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A systematic review of the literature on survey questionnaires to assess self-medication practices

  • Self-medication is of great public health importance as it often bypasses regulatory mechanisms to assure quality of health care. Nevertheless there are no established standards on how to assess self-medication. We therefore intended to systematically retrieve questionnaires and survey tools used to capture self-medication, with the aim to identify the scope of information investigated in this context and commonalities between the tools. We conducted a systematic review of the literature on questionnaires used for self-medication assessment by searching PubMed and Web of Science databases using the combinations of following keywords; self-medication, self-prescription, non-prescription, questionnaire. Truncation was used to ensure retrieval of all possible variations of search terms. The search was limited to articles published between 1st January 2000 and 31st December 2015, human studies and English language. Duplicate and irrelevant studies were excluded from the final review. A total of 158 studies were included in the review. Studies were from diverse geographical locations, most of the studies were from Nigeria 16 (10.1%) followed by India 10 (6.3%) and Iran 8 (5%). Forty-three studies (27.2%) focused on antibiotic self-medication. Majority of the studies (106; 67%) were done with adult populations. The components addressed by the questionnaires covered: reasons for self-medications in 147 (93%) studies, purchasing source in 136 (86%) studies, medical conditions to be treated in 153 (96.8%) studies, adverse events in 67 (42.4%) studies, use of prescribing information in 24 (15.1%) studies and antibiotic resistance awareness in 20 (46.5%) antibiotic studies. For 74 (46.8%) studies, survey questionnaires were self-administered and most studies (57; 36%) were done at homes of respondents. Thirty-seven (23.4%) studies did not report any recall period for self-medication practices. Study response rates varied from 17.9% to 100%, and while validity of the study questionnaire was reported for 100 (63.3%) studies, 15 (9.5%) studies reported reliability test of the study questionnaire. There is a large variety of questionnaires being used for investigating self-medication practices making comparability and meta-analyses very difficult. It is desirable to have a basic set of standardized survey questions on this topic to make available for future research groups in this field.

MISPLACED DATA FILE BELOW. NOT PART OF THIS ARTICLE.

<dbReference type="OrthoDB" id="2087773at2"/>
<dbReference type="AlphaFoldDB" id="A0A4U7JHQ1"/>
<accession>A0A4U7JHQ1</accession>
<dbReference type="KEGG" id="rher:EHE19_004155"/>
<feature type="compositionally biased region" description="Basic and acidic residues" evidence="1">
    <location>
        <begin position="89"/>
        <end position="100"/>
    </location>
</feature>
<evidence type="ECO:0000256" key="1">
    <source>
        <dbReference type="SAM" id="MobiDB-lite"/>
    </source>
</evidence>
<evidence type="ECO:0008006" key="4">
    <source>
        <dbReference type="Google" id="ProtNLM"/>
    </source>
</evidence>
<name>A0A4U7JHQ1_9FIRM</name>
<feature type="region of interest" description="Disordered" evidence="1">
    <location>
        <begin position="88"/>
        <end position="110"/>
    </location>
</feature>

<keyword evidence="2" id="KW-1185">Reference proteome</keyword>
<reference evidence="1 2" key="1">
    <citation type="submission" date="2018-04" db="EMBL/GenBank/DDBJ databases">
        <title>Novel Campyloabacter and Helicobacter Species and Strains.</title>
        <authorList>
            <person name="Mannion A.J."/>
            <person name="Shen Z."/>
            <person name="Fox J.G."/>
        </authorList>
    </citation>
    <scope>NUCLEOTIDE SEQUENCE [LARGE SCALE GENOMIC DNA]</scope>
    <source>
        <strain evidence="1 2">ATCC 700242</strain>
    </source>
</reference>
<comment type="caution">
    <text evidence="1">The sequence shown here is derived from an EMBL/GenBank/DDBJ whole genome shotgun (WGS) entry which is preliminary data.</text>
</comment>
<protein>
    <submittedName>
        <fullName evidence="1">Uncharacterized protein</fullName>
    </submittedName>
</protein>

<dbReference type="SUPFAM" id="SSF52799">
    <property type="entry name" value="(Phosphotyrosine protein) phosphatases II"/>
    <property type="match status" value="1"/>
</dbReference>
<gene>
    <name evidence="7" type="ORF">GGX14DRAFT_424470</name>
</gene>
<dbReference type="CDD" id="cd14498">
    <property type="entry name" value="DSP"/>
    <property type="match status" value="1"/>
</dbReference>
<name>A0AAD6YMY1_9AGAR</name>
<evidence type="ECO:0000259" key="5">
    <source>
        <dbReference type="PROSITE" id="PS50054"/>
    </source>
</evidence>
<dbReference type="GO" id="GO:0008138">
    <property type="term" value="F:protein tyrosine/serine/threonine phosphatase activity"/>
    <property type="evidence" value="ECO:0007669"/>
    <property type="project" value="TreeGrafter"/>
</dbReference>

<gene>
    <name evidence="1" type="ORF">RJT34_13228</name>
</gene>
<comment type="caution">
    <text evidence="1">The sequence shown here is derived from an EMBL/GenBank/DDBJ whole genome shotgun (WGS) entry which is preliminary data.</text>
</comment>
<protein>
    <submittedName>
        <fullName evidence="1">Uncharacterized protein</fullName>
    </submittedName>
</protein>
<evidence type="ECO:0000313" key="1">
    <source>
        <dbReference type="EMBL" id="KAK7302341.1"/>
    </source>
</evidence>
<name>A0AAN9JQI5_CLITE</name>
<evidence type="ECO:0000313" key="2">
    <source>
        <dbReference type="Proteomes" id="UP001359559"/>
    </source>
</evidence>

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Metadaten
Author:Dnyanesh Limaye, Vaidehi Limaye, Gerard Krause, Gerhard Fortwengel
URN:urn:nbn:de:bsz:960-opus4-11319
DOI:http://dx.doi.org/10.18203/2394-6040.ijcmph20173192
ISSN:2394-6040
Parent Title (English):International Journal of Community Medicine and Public Health
Document Type:Article
Language:English
Year of Completion:2017
Release Date:2017/08/14
Tag:non-prescription ; questionnaire; self-medication ; self-prescription ; survey
Volume:2017
Issue:4(8)
First Page:2620
Last Page:2631
Institutes:Fakult├Ąt III - Medien, Information und Design
Dewey Decimal Classification:610 Medizin, Gesundheit
Licence (German):License LogoCreative Commons - Namensnennung-Nicht kommerziell 3.0